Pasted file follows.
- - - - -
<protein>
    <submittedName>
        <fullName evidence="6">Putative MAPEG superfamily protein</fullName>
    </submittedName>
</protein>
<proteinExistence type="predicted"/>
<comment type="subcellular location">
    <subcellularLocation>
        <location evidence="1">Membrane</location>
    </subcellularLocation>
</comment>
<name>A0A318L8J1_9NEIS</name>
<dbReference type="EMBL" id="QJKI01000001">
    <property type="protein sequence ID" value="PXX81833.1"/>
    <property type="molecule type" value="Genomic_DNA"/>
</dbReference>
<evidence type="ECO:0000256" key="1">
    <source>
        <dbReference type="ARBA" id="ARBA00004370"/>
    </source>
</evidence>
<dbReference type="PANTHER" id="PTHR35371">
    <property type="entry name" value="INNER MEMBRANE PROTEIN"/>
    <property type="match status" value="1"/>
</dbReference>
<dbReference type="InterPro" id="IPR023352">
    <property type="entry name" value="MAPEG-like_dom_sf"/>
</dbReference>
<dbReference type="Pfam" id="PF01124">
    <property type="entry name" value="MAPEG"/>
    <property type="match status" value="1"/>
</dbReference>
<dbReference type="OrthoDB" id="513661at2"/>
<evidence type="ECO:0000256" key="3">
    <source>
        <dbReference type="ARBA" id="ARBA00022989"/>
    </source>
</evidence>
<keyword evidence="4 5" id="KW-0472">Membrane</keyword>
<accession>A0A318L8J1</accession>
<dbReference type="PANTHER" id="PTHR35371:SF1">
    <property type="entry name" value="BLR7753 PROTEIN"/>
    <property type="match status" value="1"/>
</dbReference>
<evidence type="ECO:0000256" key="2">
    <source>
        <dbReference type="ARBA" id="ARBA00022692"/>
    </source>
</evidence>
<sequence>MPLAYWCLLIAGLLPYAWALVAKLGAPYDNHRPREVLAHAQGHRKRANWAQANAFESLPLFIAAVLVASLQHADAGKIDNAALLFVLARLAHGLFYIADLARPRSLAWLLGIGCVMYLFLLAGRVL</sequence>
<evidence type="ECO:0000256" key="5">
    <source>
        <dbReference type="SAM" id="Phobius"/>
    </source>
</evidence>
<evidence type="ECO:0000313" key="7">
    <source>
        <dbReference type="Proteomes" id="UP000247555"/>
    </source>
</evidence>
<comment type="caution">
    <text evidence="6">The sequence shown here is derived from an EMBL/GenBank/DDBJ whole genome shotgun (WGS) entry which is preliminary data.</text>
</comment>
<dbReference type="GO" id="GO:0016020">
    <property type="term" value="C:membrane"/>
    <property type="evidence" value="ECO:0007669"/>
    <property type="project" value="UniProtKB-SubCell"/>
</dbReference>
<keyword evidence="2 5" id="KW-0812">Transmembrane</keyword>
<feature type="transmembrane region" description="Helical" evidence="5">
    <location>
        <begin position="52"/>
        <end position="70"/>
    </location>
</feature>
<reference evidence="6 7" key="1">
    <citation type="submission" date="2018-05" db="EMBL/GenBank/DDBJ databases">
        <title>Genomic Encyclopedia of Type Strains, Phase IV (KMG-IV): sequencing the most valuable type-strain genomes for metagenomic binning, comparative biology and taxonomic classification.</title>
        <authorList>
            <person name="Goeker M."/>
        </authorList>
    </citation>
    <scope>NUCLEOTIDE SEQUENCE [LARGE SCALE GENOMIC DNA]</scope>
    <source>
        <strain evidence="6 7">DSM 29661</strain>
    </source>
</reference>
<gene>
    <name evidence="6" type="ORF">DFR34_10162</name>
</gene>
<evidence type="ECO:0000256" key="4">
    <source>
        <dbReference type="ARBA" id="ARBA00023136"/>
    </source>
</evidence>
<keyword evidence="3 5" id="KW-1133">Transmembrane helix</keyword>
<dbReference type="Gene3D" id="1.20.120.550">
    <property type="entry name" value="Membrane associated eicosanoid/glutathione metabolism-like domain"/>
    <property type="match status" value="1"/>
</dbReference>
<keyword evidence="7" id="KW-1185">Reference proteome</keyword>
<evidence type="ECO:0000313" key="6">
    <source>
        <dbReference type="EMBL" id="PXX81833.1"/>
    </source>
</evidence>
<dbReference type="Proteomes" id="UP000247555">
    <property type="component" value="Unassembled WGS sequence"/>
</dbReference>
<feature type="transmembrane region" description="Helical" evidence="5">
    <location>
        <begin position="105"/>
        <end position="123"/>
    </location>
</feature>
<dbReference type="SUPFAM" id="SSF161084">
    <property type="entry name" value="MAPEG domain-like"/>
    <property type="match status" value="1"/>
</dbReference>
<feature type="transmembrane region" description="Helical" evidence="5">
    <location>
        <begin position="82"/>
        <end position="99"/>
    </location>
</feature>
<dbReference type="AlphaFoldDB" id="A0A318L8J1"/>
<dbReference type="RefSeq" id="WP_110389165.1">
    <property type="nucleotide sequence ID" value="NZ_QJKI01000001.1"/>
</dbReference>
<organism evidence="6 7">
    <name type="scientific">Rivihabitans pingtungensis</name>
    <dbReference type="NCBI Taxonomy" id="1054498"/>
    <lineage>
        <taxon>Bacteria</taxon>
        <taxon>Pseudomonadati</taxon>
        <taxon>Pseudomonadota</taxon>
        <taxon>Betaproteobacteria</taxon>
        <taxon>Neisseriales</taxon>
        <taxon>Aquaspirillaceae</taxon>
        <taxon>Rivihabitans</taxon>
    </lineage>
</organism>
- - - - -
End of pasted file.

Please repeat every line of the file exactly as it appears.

<protein>
    <submittedName>
        <fullName evidence="6">Putative MAPEG superfamily protein</fullName>
    </submittedName>
</protein>
<proteinExistence type="predicted"/>
<comment type="subcellular location">
    <subcellularLocation>
        <location evidence="1">Membrane</location>
    </subcellularLocation>
</comment>
<name>A0A318L8J1_9NEIS</name>
<dbReference type="EMBL" id="QJKI01000001">
    <property type="protein sequence ID" value="PXX81833.1"/>
    <property type="molecule type" value="Genomic_DNA"/>
</dbReference>
<evidence type="ECO:0000256" key="1">
    <source>
        <dbReference type="ARBA" id="ARBA00004370"/>
    </source>
</evidence>
<dbReference type="PANTHER" id="PTHR35371">
    <property type="entry name" value="INNER MEMBRANE PROTEIN"/>
    <property type="match status" value="1"/>
</dbReference>
<dbReference type="InterPro" id="IPR023352">
    <property type="entry name" value="MAPEG-like_dom_sf"/>
</dbReference>
<dbReference type="Pfam" id="PF01124">
    <property type="entry name" value="MAPEG"/>
    <property type="match status" value="1"/>
</dbReference>
<dbReference type="OrthoDB" id="513661at2"/>
<evidence type="ECO:0000256" key="3">
    <source>
        <dbReference type="ARBA" id="ARBA00022989"/>
    </source>
</evidence>
<keyword evidence="4 5" id="KW-0472">Membrane</keyword>
<accession>A0A318L8J1</accession>
<dbReference type="PANTHER" id="PTHR35371:SF1">
    <property type="entry name" value="BLR7753 PROTEIN"/>
    <property type="match status" value="1"/>
</dbReference>
<evidence type="ECO:0000256" key="2">
    <source>
        <dbReference type="ARBA" id="ARBA00022692"/>
    </source>
</evidence>
<sequence>MPLAYWCLLIAGLLPYAWALVAKLGAPYDNHRPREVLAHAQGHRKRANWAQANAFESLPLFIAAVLVASLQHADAGKIDNAALLFVLARLAHGLFYIADLARPRSLAWLLGIGCVMYLFLLAGRVL</sequence>
<evidence type="ECO:0000256" key="5">
    <source>
        <dbReference type="SAM" id="Phobius"/>
    </source>
</evidence>
<evidence type="ECO:0000313" key="7">
    <source>
        <dbReference type="Proteomes" id="UP000247555"/>
    </source>
</evidence>
<comment type="caution">
    <text evidence="6">The sequence shown here is derived from an EMBL/GenBank/DDBJ whole genome shotgun (WGS) entry which is preliminary data.</text>
</comment>
<dbReference type="GO" id="GO:0016020">
    <property type="term" value="C:membrane"/>
    <property type="evidence" value="ECO:0007669"/>
    <property type="project" value="UniProtKB-SubCell"/>
</dbReference>
<keyword evidence="2 5" id="KW-0812">Transmembrane</keyword>
<feature type="transmembrane region" description="Helical" evidence="5">
    <location>
        <begin position="52"/>
        <end position="70"/>
    </location>
</feature>
<reference evidence="6 7" key="1">
    <citation type="submission" date="2018-05" db="EMBL/GenBank/DDBJ databases">
        <title>Genomic Encyclopedia of Type Strains, Phase IV (KMG-IV): sequencing the most valuable type-strain genomes for metagenomic binning, comparative biology and taxonomic classification.</title>
        <authorList>
            <person name="Goeker M."/>
        </authorList>
    </citation>
    <scope>NUCLEOTIDE SEQUENCE [LARGE SCALE GENOMIC DNA]</scope>
    <source>
        <strain evidence="6 7">DSM 29661</strain>
    </source>
</reference>
<gene>
    <name evidence="6" type="ORF">DFR34_10162</name>
</gene>
<evidence type="ECO:0000256" key="4">
    <source>
        <dbReference type="ARBA" id="ARBA00023136"/>
    </source>
</evidence>
<keyword evidence="3 5" id="KW-1133">Transmembrane helix</keyword>
<dbReference type="Gene3D" id="1.20.120.550">
    <property type="entry name" value="Membrane associated eicosanoid/glutathione metabolism-like domain"/>
    <property type="match status" value="1"/>
</dbReference>
<keyword evidence="7" id="KW-1185">Reference proteome</keyword>
<evidence type="ECO:0000313" key="6">
    <source>
        <dbReference type="EMBL" id="PXX81833.1"/>
    </source>
</evidence>
<dbReference type="Proteomes" id="UP000247555">
    <property type="component" value="Unassembled WGS sequence"/>
</dbReference>
<feature type="transmembrane region" description="Helical" evidence="5">
    <location>
        <begin position="105"/>
        <end position="123"/>
    </location>
</feature>
<dbReference type="SUPFAM" id="SSF161084">
    <property type="entry name" value="MAPEG domain-like"/>
    <property type="match status" value="1"/>
</dbReference>
<feature type="transmembrane region" description="Helical" evidence="5">
    <location>
        <begin position="82"/>
        <end position="99"/>
    </location>
</feature>
<dbReference type="AlphaFoldDB" id="A0A318L8J1"/>
<dbReference type="RefSeq" id="WP_110389165.1">
    <property type="nucleotide sequence ID" value="NZ_QJKI01000001.1"/>
</dbReference>
<organism evidence="6 7">
    <name type="scientific">Rivihabitans pingtungensis</name>
    <dbReference type="NCBI Taxonomy" id="1054498"/>
    <lineage>
        <taxon>Bacteria</taxon>
        <taxon>Pseudomonadati</taxon>
        <taxon>Pseudomonadota</taxon>
        <taxon>Betaproteobacteria</taxon>
        <taxon>Neisseriales</taxon>
        <taxon>Aquaspirillaceae</taxon>
        <taxon>Rivihabitans</taxon>
    </lineage>
</organism>